There are over 5,000 contested divorce cases in BC (2010/2011)* and the average cost of divorce in Canada is $16,000**.
Ouch! While those numbers might be a shocker, the average cost of divorce doesn’t account for the complete costs incurred. What about the amount of time spent going through the litigation process, the emotional turmoil your family experiences, time away from work, and how the experience impacts your parenting?
Don’t allow the average cost of divorce stop you from divorcing if you need to. Staying in an unsupportive or violent relationship, or separating without a legally binding agreement that could help you better care for your children isn’t worth mountains of unhappiness, stress, and resentment. There are ways to separate and divorce without it costing you your life’s savings.
A fresh start
If you and your spouse have agreed to separate, it can be overwhelming to consider the costs you will both incur by splitting your household and paying for two separate households. You’ll need to take into account child support costs and the costs of living on your own. Ideally, you’ll both be able to make a fresh start with some money in the bank after your divorce is over. Whatever your financial scenario, you’ll be building your new life from that starting place. When people fail to see this bigger picture before they start the divorce process, they can become so entrenched in the “battle” that they deplete the family net worth on legal fees. Actually, they’d both do better to use that money for a fresh start.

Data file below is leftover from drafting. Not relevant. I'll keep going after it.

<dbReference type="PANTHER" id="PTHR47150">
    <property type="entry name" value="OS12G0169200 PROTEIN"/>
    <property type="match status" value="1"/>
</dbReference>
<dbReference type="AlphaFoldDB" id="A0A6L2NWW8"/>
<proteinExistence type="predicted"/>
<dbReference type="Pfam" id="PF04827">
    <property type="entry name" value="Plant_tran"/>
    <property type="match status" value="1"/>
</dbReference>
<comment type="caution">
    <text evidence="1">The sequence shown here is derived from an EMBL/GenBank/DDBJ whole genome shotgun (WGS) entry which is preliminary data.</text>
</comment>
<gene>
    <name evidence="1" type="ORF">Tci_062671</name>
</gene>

Why is the average cost of divorce in Canada so high?
In short: lawyer and court fees. This list of court fees shows that it costs at minimum $300 just to get started, and if your case goes over three days in court, expect to pay $500-$800 per day. Add that to your lawyer fees — family lawyers typically start around $200 an hour —and you can see how costs can quickly spiral out of control.
At the higher range, divorce can cost $75,000 or more (see the next section to understand why), and often is a messy, horrible experience full of blaming and revenge-seeking. Sadly, children are often caught up in the crossfire.
How to lower the cost of divorce
Using a lawyer to exact revenge on your spouse is a risky and expensive act. If you and your spouse are willing and able to agree on all of the issues related to separation and divorce, you can file an agreement yourselves. If you can’t agree on the settlement details, but you’re both willing to talk it through with a professional, then mediation is a great alternative for a few reasons:
Cost of services
Going through a mediator can cut that $16,000 by 75% or more. Of course, it’s not that simple and there are numerous variables involved that I’ll explain in a moment, but by avoiding going through expensive lawyers and the Supreme Court of BC, you can save a lot of money.
Whether you litigate, mediate, or use some other method of resolution, the cost of your divorce will depend on how long it takes for you to reach agreement. Variables that determine cost/time include your conflict style and how you conduct yourself in the process, your level of preparation, how complicated your financial situation is (if you share properties and businesses, for example), and the degree of complexity in finding the best parenting arrangements for your children.